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Changing Concepts Of Time

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Chapter Summary

Otto van Eck's parents had an unshakeable faith in a future utopia, based on the achievements of science. In their view, a watch was not only the high point of technical ingenuity but also a regimen: modern life ought to be regulated by the hands of the clock. As a ten-year-old, his life was already subject to a schedule specifying appropriate times for getting up in the morning, doing his lessons, reading his books, and eating his meals. In the course of the eighteenth century, clocks appeared in more and more households, and began to be displayed more prominently, usually taking pride of place on the drawing-room mantelpiece. A boy of twelve with a pocket-watch was no longer an exception in Otto's day. Inventories show that such timepieces had become widespread among the Delft elite.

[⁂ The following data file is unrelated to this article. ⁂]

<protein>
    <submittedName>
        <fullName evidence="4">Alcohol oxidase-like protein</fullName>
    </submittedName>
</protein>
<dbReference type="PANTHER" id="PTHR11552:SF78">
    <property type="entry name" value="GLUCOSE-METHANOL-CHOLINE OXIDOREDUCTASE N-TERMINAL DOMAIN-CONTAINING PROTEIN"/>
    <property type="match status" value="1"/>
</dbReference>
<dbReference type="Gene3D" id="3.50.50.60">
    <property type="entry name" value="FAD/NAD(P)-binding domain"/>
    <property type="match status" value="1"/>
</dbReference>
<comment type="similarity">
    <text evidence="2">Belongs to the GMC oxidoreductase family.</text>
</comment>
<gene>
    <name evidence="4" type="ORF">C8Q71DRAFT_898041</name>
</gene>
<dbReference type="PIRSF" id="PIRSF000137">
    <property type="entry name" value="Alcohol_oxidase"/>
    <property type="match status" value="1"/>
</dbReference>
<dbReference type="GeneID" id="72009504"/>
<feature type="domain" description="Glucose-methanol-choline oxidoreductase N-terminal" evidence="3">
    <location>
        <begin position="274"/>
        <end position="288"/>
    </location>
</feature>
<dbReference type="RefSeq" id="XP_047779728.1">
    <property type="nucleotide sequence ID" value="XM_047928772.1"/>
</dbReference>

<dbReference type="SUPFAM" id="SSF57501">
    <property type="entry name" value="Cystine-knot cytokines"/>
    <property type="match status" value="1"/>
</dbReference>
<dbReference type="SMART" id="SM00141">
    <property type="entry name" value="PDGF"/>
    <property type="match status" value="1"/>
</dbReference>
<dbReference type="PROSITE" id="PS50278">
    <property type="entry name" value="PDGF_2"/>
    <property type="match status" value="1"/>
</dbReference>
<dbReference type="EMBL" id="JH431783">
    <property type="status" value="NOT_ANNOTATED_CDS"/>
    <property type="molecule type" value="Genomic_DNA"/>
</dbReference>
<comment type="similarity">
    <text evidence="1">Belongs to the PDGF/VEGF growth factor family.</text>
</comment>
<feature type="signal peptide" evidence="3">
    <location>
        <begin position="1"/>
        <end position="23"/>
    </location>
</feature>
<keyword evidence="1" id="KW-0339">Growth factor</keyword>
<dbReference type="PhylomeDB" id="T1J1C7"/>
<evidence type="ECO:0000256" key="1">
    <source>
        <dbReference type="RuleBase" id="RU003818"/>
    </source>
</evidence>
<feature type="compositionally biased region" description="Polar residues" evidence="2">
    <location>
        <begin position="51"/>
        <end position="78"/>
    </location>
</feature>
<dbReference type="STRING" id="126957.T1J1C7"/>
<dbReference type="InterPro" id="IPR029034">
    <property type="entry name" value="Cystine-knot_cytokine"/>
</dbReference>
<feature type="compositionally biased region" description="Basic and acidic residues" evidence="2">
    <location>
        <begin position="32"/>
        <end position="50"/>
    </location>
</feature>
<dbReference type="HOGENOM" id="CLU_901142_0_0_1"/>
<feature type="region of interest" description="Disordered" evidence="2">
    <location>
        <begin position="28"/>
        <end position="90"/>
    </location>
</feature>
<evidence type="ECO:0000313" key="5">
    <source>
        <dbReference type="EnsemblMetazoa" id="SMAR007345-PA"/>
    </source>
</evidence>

Keywords: Delft elite; eighteenth century; Otto van Eck; time

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